‘Mini Schengen’: A Balkan Breakthrough or Political Stunt?
As the EU's refusal to open accession talks with Albania and North Macedonia reverberated throughout the Western Balkans, the "mini Schengen" scheme launched in the northern Serbian city of Novi Sad took on extra significance.
At a follow-up meeting, held in the North Macedonia resort city of Ohrid in November, leaders outlined proposals for introducing "four freedoms" across the three countries — namely, the freedom of movement of goods, services, people and capital.
But with the three leaders expected to meet for a third time in Albania in late December, some commentators baulk at the idea of applying the border-free principles of the EU to countries in the Balkans.
Does "mini Schengen" herald a new dawn of cooperation or is it merely political theatre?
While the initiative could fizzle in the cold light of reality, success is not out of the question — assuming plenty of good will, a few changes to the current plan and the support of EU partners.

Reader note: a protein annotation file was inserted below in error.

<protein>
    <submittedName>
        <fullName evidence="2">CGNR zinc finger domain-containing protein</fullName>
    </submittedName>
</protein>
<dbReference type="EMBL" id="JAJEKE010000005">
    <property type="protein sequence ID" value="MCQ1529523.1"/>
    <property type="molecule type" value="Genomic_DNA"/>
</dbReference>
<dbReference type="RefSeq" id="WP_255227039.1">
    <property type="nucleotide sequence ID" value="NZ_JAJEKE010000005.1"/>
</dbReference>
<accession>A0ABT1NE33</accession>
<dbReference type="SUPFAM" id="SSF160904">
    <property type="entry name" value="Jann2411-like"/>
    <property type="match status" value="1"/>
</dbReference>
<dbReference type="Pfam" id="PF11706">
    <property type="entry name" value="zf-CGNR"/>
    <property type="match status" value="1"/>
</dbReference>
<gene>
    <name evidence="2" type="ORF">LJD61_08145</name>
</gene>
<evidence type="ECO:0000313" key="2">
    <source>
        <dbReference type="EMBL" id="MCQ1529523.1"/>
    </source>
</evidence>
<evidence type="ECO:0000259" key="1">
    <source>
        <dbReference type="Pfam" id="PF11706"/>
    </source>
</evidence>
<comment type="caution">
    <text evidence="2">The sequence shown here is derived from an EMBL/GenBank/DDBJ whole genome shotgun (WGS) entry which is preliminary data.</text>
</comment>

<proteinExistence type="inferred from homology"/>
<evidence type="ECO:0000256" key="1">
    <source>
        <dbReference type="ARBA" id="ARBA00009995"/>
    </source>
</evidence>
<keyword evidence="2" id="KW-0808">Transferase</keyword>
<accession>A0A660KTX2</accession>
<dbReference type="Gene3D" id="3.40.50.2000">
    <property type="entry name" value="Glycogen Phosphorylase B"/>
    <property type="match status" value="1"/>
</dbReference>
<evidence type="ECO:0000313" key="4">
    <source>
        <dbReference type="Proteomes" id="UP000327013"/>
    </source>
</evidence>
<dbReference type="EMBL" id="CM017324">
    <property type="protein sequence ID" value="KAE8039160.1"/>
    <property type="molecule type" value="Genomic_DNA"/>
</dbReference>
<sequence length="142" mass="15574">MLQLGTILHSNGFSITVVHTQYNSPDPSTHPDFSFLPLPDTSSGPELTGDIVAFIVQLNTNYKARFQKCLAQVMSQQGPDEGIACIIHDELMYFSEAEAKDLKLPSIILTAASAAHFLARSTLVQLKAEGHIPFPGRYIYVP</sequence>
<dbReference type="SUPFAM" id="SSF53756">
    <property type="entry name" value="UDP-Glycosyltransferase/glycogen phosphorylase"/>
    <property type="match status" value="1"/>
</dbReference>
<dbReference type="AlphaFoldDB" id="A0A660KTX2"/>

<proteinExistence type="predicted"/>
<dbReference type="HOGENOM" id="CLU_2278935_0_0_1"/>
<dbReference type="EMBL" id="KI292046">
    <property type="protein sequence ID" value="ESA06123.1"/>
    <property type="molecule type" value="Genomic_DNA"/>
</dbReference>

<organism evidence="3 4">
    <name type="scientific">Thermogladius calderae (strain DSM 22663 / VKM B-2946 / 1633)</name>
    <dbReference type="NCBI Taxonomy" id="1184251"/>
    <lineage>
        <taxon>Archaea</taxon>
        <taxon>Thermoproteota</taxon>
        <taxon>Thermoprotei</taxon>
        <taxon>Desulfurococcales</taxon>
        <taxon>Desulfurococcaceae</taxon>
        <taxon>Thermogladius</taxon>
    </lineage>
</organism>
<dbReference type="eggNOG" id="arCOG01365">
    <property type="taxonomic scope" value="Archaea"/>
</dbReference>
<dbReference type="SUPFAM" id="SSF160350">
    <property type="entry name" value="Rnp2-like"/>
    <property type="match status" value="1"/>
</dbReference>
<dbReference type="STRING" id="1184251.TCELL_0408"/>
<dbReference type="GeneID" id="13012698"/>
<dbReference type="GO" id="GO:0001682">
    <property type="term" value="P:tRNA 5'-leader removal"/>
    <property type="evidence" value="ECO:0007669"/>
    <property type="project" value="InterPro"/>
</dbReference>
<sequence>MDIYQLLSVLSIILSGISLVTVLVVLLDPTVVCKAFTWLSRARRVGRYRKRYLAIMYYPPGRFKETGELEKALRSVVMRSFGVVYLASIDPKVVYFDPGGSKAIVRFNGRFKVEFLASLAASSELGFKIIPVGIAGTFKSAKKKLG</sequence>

Barriers to inclusivity
Though initiated by just three Balkan countries, the "mini Schengen" concept is predicated on the idea of freedom of movement across the region.
Though observers including U.S. officials say inclusivity is the key to making it work, the plan as it stands offers few incentives for other states to join.
Representatives of Bosnia and Herzegovina and Montenegro attended the Ohrid summit but the president of Kosovo declined to take part against a backdrop of scepticism across the political spectrum in Kosovo.
Kosovo's refusal to attend underlines a fundamental challenge. Tensions between Kosovo and Serbia are a major hindrance not only for bilateral relations but for regional cooperation as well.
The "derecognition" campaign that Serbia has long...